Taken together, the Preface could connect with the first half of the poem to suggest that the poem is from the view of a dreaming narrator,  or it could connect with the second half of the poem to show how a reader is to interpret the lines by connecting himself with the persona in a negative manner.
The poet of the Preface is a dreamer who must write and the poet of the poem is a vocal individual, but both are poets who lose inspiration. Only the poet of the poem feels that he can recover the vision, and the Preface, like a Coleridge poem that is quoted in it, The Picture, states that visions are unrecoverable.
Although the land is one of man-made "pleasure", there is a natural, "sacred" river that runs past it. The lines describing the river have a markedly different rhythm from the rest of the passage: Where Alph, the sacred river, ran Through caverns measureless to man Down to a sunless sea. The finite properties of the constructed walls of Xanadu are contrasted with the infinite properties of the natural caves through which the river runs.
So twice five miles of fertile ground With walls and towers were girdled round: And there were gardens bright with sinuous rills, Where blossomed many an incense-bearing tree; And here were forests ancient as the hills, Enfolding sunny spots of greenery. The version published in reads: And there were gardens bright with sinuous rills, While the holograph copy handwritten by Coleridge himself the Crewe manuscript, shown at the right says: And here were gardens bright with sinuous rills,  The poem expands on the gothic hints of the first stanza as the narrator explores the dark chasm in the midst of Xanadu's gardens, and describes the surrounding area as both "savage" and "holy".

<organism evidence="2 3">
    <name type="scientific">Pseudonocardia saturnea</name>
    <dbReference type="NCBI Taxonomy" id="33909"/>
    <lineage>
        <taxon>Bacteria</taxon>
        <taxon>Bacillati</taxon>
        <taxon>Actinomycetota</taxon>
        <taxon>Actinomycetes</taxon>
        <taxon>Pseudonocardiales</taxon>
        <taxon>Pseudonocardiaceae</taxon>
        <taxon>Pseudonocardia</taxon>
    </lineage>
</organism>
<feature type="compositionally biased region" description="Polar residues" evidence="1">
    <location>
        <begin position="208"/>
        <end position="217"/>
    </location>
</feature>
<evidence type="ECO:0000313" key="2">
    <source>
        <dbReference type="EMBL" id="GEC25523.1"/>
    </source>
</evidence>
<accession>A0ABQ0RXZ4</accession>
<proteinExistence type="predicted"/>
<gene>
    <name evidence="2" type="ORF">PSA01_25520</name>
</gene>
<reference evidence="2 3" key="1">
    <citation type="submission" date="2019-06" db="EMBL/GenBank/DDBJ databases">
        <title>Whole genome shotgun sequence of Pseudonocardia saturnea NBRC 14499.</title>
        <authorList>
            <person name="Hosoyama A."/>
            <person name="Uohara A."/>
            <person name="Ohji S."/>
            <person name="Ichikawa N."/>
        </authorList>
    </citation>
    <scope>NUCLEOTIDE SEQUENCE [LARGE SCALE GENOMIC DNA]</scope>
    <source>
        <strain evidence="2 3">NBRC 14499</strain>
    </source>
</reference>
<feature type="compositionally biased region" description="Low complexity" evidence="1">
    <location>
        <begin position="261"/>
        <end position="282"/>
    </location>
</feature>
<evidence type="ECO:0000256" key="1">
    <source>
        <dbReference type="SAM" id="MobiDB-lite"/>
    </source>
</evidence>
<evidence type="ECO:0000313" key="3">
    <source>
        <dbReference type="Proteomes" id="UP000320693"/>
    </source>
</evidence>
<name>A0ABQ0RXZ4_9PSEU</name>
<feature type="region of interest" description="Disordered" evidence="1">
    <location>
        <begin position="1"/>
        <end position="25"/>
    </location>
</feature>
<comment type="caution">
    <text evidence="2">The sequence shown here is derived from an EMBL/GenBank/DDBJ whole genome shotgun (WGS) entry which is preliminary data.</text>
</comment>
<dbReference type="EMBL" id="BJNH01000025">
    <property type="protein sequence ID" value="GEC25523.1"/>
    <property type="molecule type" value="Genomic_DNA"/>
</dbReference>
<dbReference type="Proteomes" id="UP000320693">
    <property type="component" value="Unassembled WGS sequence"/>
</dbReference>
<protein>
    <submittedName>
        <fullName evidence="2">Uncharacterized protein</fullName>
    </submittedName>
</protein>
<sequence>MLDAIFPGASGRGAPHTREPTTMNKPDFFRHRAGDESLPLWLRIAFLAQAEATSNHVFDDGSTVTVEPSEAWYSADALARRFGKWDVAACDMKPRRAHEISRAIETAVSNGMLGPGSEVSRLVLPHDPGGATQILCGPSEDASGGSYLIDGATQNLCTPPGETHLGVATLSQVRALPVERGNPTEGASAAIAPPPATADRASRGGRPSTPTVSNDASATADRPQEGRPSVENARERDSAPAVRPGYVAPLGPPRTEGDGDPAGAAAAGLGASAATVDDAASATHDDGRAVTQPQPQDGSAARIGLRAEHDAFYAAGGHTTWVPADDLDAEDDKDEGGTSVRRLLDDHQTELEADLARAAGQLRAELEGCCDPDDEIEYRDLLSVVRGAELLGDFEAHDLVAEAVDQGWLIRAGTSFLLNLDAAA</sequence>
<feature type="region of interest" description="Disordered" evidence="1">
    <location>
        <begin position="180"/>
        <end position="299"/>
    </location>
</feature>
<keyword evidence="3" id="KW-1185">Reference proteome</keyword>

Yarlott interprets this chasm as symbolic of the poet struggling with decadence that ignores nature. Fountains are often symbolic of the inception of life, and in this case may represent forceful creativity.
And from this chasm, with ceaseless turmoil seething, As if this earth in fast thick pants were breathing, A mighty fountain momently was forced: Amid whose swift half-intermitted burst Huge fragments vaulted like rebounding hail, Or chaffy grain beneath the thresher's flail: And 'mid these dancing rocks at once and ever It flung up momently the sacred river.
Five miles meandering with a mazy motion Through wood and dale the sacred river ran, Then reached the caverns measureless to man, And sank in tumult to a lifeless ocean: Yarlott argues that the war represents the penalty for seeking pleasure, or simply the confrontation of the present by the past: The vision of the sites, including the dome, the cavern, and the fountain, are similar to an apocalyptic vision.
Together, the natural and man-made structures form a miracle of nature as they represent the mixing of opposites together, the essence of creativity: